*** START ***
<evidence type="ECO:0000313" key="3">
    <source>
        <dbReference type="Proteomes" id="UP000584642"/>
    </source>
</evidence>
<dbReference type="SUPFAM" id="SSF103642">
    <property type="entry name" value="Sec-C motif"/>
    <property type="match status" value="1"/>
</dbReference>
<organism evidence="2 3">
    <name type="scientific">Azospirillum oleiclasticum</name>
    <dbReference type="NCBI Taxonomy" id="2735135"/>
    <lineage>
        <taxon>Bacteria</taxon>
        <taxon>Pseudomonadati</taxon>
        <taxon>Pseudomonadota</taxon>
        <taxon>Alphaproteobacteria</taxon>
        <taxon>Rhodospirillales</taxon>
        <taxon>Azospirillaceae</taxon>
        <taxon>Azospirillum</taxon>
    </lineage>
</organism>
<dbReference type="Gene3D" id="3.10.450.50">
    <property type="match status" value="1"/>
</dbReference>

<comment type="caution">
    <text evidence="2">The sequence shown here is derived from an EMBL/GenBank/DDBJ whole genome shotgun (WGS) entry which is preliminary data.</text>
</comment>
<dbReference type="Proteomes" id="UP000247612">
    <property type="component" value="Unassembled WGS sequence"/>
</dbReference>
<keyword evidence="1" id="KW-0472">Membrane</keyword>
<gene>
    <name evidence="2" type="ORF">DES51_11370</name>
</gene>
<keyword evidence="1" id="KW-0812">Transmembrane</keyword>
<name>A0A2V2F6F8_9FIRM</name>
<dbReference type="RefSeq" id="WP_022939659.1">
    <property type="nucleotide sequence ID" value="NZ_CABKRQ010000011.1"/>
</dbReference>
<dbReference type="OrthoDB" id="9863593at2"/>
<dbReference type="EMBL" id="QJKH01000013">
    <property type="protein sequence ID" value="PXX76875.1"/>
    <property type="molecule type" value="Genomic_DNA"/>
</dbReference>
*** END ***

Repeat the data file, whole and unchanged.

<evidence type="ECO:0000313" key="3">
    <source>
        <dbReference type="Proteomes" id="UP000584642"/>
    </source>
</evidence>
<dbReference type="SUPFAM" id="SSF103642">
    <property type="entry name" value="Sec-C motif"/>
    <property type="match status" value="1"/>
</dbReference>
<organism evidence="2 3">
    <name type="scientific">Azospirillum oleiclasticum</name>
    <dbReference type="NCBI Taxonomy" id="2735135"/>
    <lineage>
        <taxon>Bacteria</taxon>
        <taxon>Pseudomonadati</taxon>
        <taxon>Pseudomonadota</taxon>
        <taxon>Alphaproteobacteria</taxon>
        <taxon>Rhodospirillales</taxon>
        <taxon>Azospirillaceae</taxon>
        <taxon>Azospirillum</taxon>
    </lineage>
</organism>
<dbReference type="Gene3D" id="3.10.450.50">
    <property type="match status" value="1"/>
</dbReference>

<comment type="caution">
    <text evidence="2">The sequence shown here is derived from an EMBL/GenBank/DDBJ whole genome shotgun (WGS) entry which is preliminary data.</text>
</comment>
<dbReference type="Proteomes" id="UP000247612">
    <property type="component" value="Unassembled WGS sequence"/>
</dbReference>
<keyword evidence="1" id="KW-0472">Membrane</keyword>
<gene>
    <name evidence="2" type="ORF">DES51_11370</name>
</gene>
<keyword evidence="1" id="KW-0812">Transmembrane</keyword>
<name>A0A2V2F6F8_9FIRM</name>
<dbReference type="RefSeq" id="WP_022939659.1">
    <property type="nucleotide sequence ID" value="NZ_CABKRQ010000011.1"/>
</dbReference>
<dbReference type="OrthoDB" id="9863593at2"/>
<dbReference type="EMBL" id="QJKH01000013">
    <property type="protein sequence ID" value="PXX76875.1"/>
    <property type="molecule type" value="Genomic_DNA"/>
</dbReference>